Grilling, Side dish
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Grilled Tomato-Tomatillo Salsa

August means local abundance. Every year I make it through my first few months of CSA and the farmers market season, excited about the fresh, local vegetables I was waiting for all winter.
Local storage vegetables are great…but they get old by the time June rolls around.

July is when things really start to roll. Local corn starts to come in, green beans are in season, and the variety at the market starts to pick up.

And then, suddenly, TOMATOES.

The chalkboard at my CSA says things like “take five pounds”, “take six pounds”, or one glorious year, “take eight pounds”. And it’s not just that week – the entire month of August is like that. Week after week, pounds of tomatoes.

And, since tomatillos and hot peppers come in at the same time, salsa is the obvious way to use them up. This year the tomatillos were a little sparse – only a pint of them – so I combined them with tomatoes for a tomato-tomatillo salsa.

Recipe: Grilled Tomato-Tomatillo Salsa

Adapted From: Rick Bayless, Salsas That Cook

Cooking time: 8 minutes


  • Grill (I love my Weber Summit, but it’s overkill for a batch of salsa at medium heat. Now, if I’m using the rest of the grill for fajitas, then I’m actually using the extra space.)
  • Grill Pan (not absolutely necessary, but it helps keep from chasing vegetables all over the grill, or losing them through the grate)
  • Food processor


  • 1 1/2 pounds fresh tomatoes
  • 1 1/2 pounds fresh tomatillos, husk removed and sticky coating rinsed off
  • 2 jalapeno peppers
  • 2 cloves garlic, still in their peel
  • 1/4 cup cilantro
  • salt to taste


1. Preheat the grill for direct medium heat

Preheat the grill, then set it up for direct medium heat. On my Weber Summit, I preheat the grill with all burners on high for 15 minutes, brush the grate clean with my grill brush, then turn the burners down to medium.

2. Grill the vegetables over direct medium heat

Put the tomatoes, tomatillos, jalapenos, and garlic cloves on the grill over direct medium heat. (This is easier of you have the grill pan – put everything on the pan, and plop it on top of the grill grate). Grill until blackened in spots on the bottom, about 4 minutes. Flip everything and grill until the other side is blackened and the tomatoes and tomatillos are softened, about 4 more minutes. Remove the vegetables from the grill. (Again, if working with a grill pan, just pick it up – but watch out for drips through the holes in the grate.)

3. Process the salsa until smooth

Peel the garlic, then drop it through the tube of a running food processor, and let it process until it is completely minced. Turn off the processor, stem the jalapenos, then put the jalapenos and cilantro in the food processor and process in one second pulses until minced. Pour in the tomatoes, tomatillos, and any juices, turn the processor on, and process until smooth, about 1 minute.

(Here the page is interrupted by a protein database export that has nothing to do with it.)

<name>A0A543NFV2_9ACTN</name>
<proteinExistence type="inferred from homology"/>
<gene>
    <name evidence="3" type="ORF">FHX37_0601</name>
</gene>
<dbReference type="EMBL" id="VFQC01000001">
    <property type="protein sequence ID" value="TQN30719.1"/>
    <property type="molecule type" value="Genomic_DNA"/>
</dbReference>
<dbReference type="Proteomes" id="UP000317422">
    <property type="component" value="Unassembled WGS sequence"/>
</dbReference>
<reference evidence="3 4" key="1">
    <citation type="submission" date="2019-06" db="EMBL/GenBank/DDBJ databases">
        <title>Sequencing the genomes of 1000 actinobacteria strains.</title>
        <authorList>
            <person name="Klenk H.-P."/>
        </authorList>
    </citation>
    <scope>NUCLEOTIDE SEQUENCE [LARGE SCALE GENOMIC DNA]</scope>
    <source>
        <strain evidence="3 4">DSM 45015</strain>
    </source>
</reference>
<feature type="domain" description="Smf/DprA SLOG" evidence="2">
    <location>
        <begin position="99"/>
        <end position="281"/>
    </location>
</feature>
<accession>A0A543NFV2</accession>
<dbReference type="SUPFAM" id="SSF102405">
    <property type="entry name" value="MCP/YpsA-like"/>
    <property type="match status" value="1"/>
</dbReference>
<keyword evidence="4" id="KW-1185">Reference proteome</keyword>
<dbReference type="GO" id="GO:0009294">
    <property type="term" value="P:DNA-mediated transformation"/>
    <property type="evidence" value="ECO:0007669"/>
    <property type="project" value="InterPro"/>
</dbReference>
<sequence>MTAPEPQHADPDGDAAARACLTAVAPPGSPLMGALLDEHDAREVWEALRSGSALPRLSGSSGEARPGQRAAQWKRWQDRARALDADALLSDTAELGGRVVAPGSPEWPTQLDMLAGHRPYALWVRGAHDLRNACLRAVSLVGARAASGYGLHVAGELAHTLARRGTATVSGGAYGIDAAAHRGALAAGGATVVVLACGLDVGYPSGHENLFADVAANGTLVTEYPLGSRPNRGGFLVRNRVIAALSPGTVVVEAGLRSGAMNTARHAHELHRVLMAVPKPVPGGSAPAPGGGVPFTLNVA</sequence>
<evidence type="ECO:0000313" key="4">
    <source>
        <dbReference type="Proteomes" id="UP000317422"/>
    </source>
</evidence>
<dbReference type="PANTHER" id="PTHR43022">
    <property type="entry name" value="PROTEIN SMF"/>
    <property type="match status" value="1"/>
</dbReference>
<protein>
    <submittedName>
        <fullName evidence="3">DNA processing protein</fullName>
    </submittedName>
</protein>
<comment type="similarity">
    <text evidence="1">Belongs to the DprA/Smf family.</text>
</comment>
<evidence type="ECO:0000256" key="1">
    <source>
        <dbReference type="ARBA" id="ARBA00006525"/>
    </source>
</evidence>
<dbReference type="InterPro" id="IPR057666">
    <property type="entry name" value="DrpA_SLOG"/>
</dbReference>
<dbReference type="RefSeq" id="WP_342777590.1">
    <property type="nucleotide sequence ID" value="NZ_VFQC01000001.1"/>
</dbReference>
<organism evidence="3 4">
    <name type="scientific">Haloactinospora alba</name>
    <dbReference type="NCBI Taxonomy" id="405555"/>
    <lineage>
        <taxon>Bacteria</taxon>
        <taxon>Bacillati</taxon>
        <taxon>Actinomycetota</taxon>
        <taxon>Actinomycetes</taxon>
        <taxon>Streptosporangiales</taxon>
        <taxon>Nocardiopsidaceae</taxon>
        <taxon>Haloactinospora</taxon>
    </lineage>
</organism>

• Process the salsa longer than you think you should. I usually wind up with one stubborn tomatillo that won’t break down like the others. Of course, I don’t notice it in the food processor – I notice it as I pour the salsa into a bowl to serve, and I have to fish it out. Or pour the salsa back into the food processor and process it some more. (And by “pour the salsa back into the food processor”, I mean “pour the salsa back into the food processor…and down the sides, and onto the counter, and make a big mess.”)
  • If you can choose your tomatoes, get Roma tomatoes – they’re less watery than regular tomatoes, and make a thicker salsa.

What do you think?

Questions? Other ideas? Leave them in the comments section below.

Related Posts:

Grilled Skirt Steak Tacos with Grilled Onions and Jalapenos
Quick Red Salsa
Chiltomate – Grilled tomato and habaerno salsa

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Filed under: Grilling, Side dish


Hi! I’m Mike Vrobel. I’m a dad and an enthusiastic home cook; an indie cookbook author and food blogger with a day job, a patient spouse, and three kids who would rather have hamburgers for dinner.


  1. Howard Thompson says

    I made this to have with nachos tonight. The smell of the roasting vegetables was sublime. Mine came out very watery. I ran it through a fine mesh strainer and that fixed it up nicely. I also removed the seeds from one of the jalapeños; didn’t need to as it was very mild.
    Thanks for the recipe.

  2. Justin @ Marlows Kitchen says

    I’m right there with ya…. tomatoes around every corner I turn. This looks delicious and a great idea to use up those darn tomatoes!

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